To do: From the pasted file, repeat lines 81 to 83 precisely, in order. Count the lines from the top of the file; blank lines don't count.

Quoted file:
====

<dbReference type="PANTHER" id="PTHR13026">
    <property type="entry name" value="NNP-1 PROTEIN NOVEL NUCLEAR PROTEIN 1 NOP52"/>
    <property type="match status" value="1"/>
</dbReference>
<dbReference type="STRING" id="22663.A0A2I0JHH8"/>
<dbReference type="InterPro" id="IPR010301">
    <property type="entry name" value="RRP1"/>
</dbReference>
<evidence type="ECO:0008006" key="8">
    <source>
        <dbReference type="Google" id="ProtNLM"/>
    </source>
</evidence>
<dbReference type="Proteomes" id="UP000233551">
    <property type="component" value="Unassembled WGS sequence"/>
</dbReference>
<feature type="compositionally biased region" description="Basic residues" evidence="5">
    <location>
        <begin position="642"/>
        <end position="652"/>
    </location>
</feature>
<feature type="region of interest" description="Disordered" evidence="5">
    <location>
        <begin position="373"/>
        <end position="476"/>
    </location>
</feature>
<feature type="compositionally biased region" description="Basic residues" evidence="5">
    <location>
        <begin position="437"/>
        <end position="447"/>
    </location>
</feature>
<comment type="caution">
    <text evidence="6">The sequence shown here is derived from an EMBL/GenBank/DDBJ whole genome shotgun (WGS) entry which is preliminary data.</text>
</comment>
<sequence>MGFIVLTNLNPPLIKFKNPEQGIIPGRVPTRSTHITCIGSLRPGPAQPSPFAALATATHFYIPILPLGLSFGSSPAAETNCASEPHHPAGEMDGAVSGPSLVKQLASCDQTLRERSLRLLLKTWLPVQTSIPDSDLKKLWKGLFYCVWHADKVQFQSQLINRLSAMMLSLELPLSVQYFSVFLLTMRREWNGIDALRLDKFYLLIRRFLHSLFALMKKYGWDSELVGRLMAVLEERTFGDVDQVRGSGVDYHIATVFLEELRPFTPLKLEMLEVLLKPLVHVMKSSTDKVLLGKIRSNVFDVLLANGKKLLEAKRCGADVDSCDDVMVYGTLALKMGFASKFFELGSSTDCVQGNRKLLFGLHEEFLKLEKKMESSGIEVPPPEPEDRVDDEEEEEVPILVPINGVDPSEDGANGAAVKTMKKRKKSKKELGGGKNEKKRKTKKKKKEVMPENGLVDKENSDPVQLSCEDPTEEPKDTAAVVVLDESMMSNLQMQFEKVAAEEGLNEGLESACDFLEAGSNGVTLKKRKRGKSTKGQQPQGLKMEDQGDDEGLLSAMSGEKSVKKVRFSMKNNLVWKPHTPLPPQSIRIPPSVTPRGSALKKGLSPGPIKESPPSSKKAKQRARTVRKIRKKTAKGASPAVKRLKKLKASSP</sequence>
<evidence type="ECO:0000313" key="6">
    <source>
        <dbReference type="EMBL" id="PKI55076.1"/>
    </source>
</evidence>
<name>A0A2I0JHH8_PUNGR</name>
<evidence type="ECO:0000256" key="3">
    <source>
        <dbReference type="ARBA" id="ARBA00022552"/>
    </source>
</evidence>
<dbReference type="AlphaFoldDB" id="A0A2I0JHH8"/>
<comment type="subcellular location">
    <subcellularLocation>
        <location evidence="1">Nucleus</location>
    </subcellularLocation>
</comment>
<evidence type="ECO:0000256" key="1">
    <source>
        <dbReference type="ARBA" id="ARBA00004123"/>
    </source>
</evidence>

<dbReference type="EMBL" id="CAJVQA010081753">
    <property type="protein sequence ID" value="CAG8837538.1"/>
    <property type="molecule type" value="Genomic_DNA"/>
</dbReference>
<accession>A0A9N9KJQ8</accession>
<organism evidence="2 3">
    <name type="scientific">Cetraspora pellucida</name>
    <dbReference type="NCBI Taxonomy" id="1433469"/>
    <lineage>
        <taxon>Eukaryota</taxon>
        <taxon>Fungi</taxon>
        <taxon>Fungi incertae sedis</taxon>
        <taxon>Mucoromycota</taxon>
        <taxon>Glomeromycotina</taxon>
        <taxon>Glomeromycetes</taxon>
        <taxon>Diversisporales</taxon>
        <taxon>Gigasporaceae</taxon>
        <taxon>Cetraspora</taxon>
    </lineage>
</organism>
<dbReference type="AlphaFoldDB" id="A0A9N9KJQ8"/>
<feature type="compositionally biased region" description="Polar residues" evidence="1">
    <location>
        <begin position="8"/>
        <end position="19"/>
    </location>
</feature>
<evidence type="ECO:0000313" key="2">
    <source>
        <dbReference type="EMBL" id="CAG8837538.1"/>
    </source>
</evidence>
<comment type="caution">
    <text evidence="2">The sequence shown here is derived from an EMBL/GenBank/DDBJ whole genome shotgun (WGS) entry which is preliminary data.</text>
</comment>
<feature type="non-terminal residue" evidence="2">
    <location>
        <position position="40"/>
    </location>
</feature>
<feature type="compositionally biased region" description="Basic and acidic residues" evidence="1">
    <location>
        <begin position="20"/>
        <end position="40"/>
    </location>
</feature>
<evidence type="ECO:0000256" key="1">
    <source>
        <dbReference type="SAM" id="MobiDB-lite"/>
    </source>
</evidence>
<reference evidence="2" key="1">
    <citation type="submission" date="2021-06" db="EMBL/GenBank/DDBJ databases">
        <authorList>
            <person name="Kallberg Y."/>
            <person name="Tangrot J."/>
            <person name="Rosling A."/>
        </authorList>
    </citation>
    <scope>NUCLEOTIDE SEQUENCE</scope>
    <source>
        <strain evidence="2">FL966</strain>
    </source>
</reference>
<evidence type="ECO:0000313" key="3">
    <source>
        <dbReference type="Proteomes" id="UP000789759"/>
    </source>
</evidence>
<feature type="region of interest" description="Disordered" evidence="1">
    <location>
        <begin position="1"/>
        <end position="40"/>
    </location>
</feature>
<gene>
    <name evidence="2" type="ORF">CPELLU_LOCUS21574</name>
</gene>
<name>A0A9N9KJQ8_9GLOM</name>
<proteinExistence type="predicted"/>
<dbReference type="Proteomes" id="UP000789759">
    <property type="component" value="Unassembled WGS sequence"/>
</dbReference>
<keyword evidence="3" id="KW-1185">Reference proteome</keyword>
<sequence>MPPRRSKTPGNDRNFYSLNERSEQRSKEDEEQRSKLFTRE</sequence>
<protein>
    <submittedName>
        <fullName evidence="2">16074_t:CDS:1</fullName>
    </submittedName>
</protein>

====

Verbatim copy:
<dbReference type="AlphaFoldDB" id="A0A9N9KJQ8"/>
<feature type="compositionally biased region" description="Polar residues" evidence="1">
    <location>